Check out my Silence of The Lambs book summary and review that I created to help you understand the basics of this great book. The Silence of the Lambs is a 1988 novel by American crime thriller novelist Thomas Harris. Although it is second in the release order of the Hannibal Lecter series, it ranks third in terms of content.

Silence of The Lambs
It was made in 1991 as a film by director Jonathan Dame, which was a commercial success and was critically acclaimed. Produced by Edward Saxon.

Silence of The Lambs book summary :

One day, FBI Director Clarice Sterling was informed by FBI Director Jack Crawford to assist in the investigation of a serial murder case. The murder case was a bizarre serial murder in which all the victims were overweight women and their skin was cut off, and the case fell into a maze without any clue to the nickname 'Buffalo Bill'.

Jack Crawford instructed Sterling to meet with someone who would help him resolve the case. That person is Dr. Hannibal Lecter. While meeting with Dr. Sterling Doctor Lecter, Jack Crawford warns him not to fall into the trap of Doctor Lecter, a master of mind-reading. Lecter was a famous psychiatrist, but he was called 'Hannibal the Cannibal' because he killed nine of his patients in a heinous way of cooking and eating human flesh.

The first meeting held in an exciting nerve war. As soon as Lecter first met Sterling, he surprised her by discovering her body odor, clothing, and her origin and background in a few simple words. However, Lecter supports Sterling and provides information to Sterling, who uses polite demeanor and a clear brain to calmly and consistently analyze a given situation while hiding such feelings.

Sterling also feels intimidated when conversing over large bulletproof glasses, but also has a subtle attraction to Dr. Lecter, who has excellent knowledge, manners, and noble tastes. Lecter provides clues about the Buffalo Bill and analyzes the inside of Sterling a little bit.

Meanwhile, the worst happened when Tennessee Senator's daughter Katherine was abducted by Buffalo Bill and Senator Lecter was held in a more well-equipped prison in Memphis, Tennessee, on the condition that he provide information about the killer. Go, however, cleverly employs a hoax while transporting Lecter and is able to escape after brutally killing two police officers.

Sterling, meanwhile, who finds Buffalo Bill's residence based on information leaked from Dr. Lecter, kills him and manages to save the senator's daughter. For this service, Sterling was hired as a full-fledged FBI agent.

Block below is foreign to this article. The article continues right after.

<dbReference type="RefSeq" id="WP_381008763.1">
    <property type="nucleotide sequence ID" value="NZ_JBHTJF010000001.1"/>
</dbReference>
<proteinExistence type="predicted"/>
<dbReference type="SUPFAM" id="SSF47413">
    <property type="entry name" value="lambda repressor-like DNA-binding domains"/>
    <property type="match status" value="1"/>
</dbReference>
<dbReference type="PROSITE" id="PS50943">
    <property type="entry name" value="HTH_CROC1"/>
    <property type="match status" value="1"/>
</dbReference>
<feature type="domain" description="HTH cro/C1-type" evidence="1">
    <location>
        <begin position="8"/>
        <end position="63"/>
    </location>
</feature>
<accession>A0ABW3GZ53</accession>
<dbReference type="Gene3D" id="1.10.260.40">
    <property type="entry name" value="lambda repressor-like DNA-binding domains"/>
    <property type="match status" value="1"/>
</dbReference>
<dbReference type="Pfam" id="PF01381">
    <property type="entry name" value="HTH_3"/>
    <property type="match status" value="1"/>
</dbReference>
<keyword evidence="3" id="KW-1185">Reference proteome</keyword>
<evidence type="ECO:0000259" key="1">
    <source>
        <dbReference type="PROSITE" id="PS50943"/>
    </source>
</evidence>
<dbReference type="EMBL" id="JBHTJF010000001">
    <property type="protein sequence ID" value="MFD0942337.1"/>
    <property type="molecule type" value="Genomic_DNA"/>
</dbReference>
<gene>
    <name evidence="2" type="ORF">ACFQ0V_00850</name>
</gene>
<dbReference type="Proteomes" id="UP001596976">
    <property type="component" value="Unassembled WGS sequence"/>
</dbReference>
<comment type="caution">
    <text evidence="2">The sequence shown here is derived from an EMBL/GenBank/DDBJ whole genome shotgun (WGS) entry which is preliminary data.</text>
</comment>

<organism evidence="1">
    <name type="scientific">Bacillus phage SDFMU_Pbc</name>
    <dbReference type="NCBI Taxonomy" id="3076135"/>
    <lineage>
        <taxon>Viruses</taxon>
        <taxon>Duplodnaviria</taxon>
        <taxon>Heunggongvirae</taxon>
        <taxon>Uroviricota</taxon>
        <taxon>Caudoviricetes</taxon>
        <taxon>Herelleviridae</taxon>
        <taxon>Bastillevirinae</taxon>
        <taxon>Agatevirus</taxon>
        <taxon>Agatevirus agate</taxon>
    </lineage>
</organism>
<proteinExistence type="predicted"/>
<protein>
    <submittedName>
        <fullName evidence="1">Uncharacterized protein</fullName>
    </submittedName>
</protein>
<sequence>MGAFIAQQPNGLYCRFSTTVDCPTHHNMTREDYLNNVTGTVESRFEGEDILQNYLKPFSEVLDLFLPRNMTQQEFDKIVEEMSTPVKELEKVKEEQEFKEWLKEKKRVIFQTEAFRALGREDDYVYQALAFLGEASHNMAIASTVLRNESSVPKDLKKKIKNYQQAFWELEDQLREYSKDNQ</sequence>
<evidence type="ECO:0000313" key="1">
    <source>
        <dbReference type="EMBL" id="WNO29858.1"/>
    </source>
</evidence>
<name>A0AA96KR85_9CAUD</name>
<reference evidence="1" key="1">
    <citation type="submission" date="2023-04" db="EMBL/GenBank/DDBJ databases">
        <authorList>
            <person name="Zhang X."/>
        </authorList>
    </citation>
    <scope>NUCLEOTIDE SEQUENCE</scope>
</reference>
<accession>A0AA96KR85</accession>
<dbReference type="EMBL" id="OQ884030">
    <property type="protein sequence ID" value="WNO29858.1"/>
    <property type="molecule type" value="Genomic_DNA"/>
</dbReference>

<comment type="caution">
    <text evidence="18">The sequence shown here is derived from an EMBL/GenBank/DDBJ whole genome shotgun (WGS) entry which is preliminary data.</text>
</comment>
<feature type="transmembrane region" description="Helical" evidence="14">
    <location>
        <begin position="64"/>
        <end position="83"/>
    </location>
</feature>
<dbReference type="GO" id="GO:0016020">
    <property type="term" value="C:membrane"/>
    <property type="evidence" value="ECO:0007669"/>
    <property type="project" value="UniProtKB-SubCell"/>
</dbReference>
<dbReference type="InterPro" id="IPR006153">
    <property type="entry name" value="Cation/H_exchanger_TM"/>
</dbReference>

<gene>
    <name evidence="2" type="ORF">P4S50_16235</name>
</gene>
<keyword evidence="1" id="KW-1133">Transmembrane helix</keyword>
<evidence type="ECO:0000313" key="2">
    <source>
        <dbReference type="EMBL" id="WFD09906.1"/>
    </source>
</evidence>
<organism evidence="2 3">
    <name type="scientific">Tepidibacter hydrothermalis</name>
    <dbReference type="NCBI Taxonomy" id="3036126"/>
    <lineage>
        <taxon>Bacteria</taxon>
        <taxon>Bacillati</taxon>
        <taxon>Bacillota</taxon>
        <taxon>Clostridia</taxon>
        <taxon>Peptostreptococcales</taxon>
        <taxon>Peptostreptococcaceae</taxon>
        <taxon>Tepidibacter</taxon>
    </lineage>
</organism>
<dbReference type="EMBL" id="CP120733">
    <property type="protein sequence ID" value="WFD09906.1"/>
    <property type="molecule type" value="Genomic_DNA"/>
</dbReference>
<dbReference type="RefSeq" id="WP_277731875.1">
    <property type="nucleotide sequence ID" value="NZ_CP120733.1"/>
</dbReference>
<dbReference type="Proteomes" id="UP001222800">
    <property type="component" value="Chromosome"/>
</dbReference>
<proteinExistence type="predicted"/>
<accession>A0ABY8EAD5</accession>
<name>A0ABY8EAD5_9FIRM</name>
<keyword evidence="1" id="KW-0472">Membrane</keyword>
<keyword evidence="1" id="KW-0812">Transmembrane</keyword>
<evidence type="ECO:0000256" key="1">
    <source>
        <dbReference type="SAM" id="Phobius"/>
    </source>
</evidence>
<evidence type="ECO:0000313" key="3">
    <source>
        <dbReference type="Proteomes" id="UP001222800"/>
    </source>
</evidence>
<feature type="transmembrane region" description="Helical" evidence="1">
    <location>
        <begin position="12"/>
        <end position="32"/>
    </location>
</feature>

However, in the final scene, the story ends with a call from Sterling Doctor Lecter who is able to escape. (In the movie version of The Silence of the Lambs, the story ends with the first words to Dr. Lecter Sterling, "Well, Claris ... did the lamb stop screaming?"

Silence of The Lambs book review :

The cunning plot, the fierce character, and the heinous murder continue, Hannibal Lecter's second book. A serial killer known as Buffalo Bill, killing and skinning large women and dumping their bodies across waterways across the country, without any particular pattern, left a chrysalis of the Deaths Head moth around their necks.

The FBI trainee, Clarice Sterling, was brought in to talk to the infinitely wise but terrifying Doctor Lecter, and the case took on a new sense of urgency when a senator's daughter went missing. But will Clarice be able to go beyond her own childhood trauma to find Dr. Lecter's clues and find the Buffalo Bill? Or will Catherine Martin face the same horrible consequences as those who came before her?

I knew this story fairly intimately before I picked up the book, because I must have seen the film dozens of times. Whenever I see Brooke Smith (who played Katherine Martin in the 1990 film) in anything, I ask, influenced by an accent, 'Was he a very fat man?'

Poor woman. He wasn’t particularly big. However, in the book, like in the film, my heart sank like a stone when Katherine offered to help a stranger get an armchair in her van with a sling.

Clarice is an amazing character. There is a scene where Clarice is about to enter an abandoned storage container with a door about a foot from the ground and she tells the lawyer to call the field office if she gets stuck. It made me very happy that the dialogue matched Jodie Foster's character's forced smile and thin veiled nervousness in the film.

In the picture, Clarice is a bit like a goodie-to-shoe. There is nothing wrong with that. There’s only so much time in a film, and Jodie Foster’s acting is an element of celluloid legend. But I liked it, in the book, Clarice has a bit of her mouth. Her swearing is rare but humane, and I think I like her even more.

The mobility between Clarice and Hannibal Lecter cracked from the page, and Dr. Chilton's creepiness was stunning.

"We had a lot of detectives here, but I don't think that's interesting enough," Chilton said without getting up.

"Sterling knew without thinking about it that her outstretched hand had lanolin from her hair pat. She let go before she left.

Post a Comment

Previous Post Next Post